You can still access the UC Berkeley Library’s services and resources during the closure. Here’s how.
At the time of the Thind decision some immigrants became discouraged with conditions in the United States and returned to India. But many remained and found ways to progress in spite of the many legal and social obstacles of the time. In India, the British had promised a measure of self-government if Indians would support British efforts in World War I. However, as Dalip Singh Saund describes: “At the conclusion of hostilities, the government of David Lloyd George changed its attitude toward the Indian Nationalists, and instead of fulfilling its promise of self-government for India, instituted a campaign to suppress the nationalist movement.”
But in America the mood was gradually shifting. In the 1920’s American public opinion, in general, still supported the continued presence of Great Britain in India, though Gandhi’s policies of nonviolence had started to win a following. By the late1930’s, however, many Americans began to oppose racism at home and abroad and became receptive to Indian demands for self-government.
Organizations across the country campaigned for Indian independence and for citizenship for Indians in the United States. The Gadar Party pressed for the independence of India. The Home Rule League, led by Lajput Rai until his death in 1928, campaigned for dominion status. The India Association lobbied vigorously for citizenship. Mubarak Ali Khan, a prosperous Arizona farmer who founded the Indian Welfare League in 1937, worked to build bridges to the people within the American political structure who could influence a decision in favor of citizenship for Indians.2 Sardar Jagjit Singh, a successful New York businessman, fought for independence through the India League of America formed in 1938. He arranged for Claire Booth Luce’s trip to India, convinced Time magazine to write in support of Indian independence, and lobbied congressmen and diplomats. These combined efforts eventually yielded success. In 1946 the United States Congress passed the Luce-Celler Act, eliminating the ban on Indian immigration and allowing Indians to become naturalized citizens.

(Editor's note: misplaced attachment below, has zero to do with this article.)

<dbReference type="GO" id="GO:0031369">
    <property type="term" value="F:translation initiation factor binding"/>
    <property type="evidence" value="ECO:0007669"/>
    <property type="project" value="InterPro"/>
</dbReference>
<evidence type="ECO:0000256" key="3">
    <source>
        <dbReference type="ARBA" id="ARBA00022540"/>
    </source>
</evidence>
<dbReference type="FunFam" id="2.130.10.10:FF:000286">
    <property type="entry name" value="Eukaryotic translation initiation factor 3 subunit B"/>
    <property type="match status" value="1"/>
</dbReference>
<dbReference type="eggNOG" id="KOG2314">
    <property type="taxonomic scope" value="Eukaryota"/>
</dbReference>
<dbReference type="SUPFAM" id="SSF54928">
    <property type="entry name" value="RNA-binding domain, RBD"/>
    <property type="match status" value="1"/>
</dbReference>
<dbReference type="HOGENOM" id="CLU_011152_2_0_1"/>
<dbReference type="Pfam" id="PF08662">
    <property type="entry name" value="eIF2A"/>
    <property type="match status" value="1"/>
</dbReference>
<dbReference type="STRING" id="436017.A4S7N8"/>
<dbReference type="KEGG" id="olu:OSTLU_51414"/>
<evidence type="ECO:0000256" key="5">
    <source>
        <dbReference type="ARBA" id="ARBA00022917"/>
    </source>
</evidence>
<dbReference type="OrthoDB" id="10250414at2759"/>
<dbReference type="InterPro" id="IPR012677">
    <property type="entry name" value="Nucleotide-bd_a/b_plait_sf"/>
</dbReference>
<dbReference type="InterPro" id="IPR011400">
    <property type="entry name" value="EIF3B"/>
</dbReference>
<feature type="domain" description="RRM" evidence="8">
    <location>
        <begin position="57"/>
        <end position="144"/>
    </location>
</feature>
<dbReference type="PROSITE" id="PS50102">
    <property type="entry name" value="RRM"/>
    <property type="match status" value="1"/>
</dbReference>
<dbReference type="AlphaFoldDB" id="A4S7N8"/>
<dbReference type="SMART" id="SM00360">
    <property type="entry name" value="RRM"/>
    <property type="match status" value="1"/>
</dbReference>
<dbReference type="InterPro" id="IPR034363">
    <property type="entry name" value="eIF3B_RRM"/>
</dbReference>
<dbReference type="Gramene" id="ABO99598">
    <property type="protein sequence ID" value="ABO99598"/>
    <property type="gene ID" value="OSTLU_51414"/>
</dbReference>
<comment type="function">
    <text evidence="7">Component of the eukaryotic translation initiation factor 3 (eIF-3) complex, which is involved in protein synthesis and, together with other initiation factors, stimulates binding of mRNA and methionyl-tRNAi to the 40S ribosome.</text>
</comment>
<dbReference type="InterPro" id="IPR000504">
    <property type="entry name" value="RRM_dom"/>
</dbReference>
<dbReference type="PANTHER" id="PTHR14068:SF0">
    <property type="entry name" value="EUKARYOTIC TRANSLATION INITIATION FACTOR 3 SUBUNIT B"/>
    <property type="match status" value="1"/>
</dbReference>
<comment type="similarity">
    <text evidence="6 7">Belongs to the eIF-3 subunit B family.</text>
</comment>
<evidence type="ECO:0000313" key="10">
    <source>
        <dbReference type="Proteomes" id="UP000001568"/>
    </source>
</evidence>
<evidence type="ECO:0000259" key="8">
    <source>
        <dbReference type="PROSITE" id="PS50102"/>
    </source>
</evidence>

Men who had been denied citizenship for decades studied for citizenship exams, taking English lessons to pass the English literacy portion. After 1946 immigration from India to the U.S. was still slow, only 100-200 per year, but the loosened restrictions meant that men could now bring wives, children, and other relations to the United States. Some of the old-timers, as they were now called, who had remained bachelors even made the trip back to India to marry young wives. The new arrivals brought with them a renewedawareness of Indian customs and religious identities, but they were also challenged by the Indian Americans, who had appropriated much of what they saw as good in their adopted culture and who thought of themselves now as American as well as Indian.
In 1947, the British finally faced what Indians had known for decades, that the time of their departure from India was long overdue. On 14 August 1947 India and newly createdPakistan became independent nations. For the Punjabis in California the ordeal of Partition was particularly painful, because the boundary cut across their home province, but they also felt great pride in the newly formed nations.
When Nehru visited the United States, he addressed an overflow crowd of 10,000 in the Greek Theatre at Berkeley. A year later Liaqat Ali Khan, the first Prime Minister of Pakistan, also delivered an address to a huge crowd in the Greek theater.
Independence led to a surge of interest in the United States about South Asian culture. Second generation South Asian Americans had greater opportunity to explore their heritage, and the general public became interested in the history, religions, and arts of the subcontinent.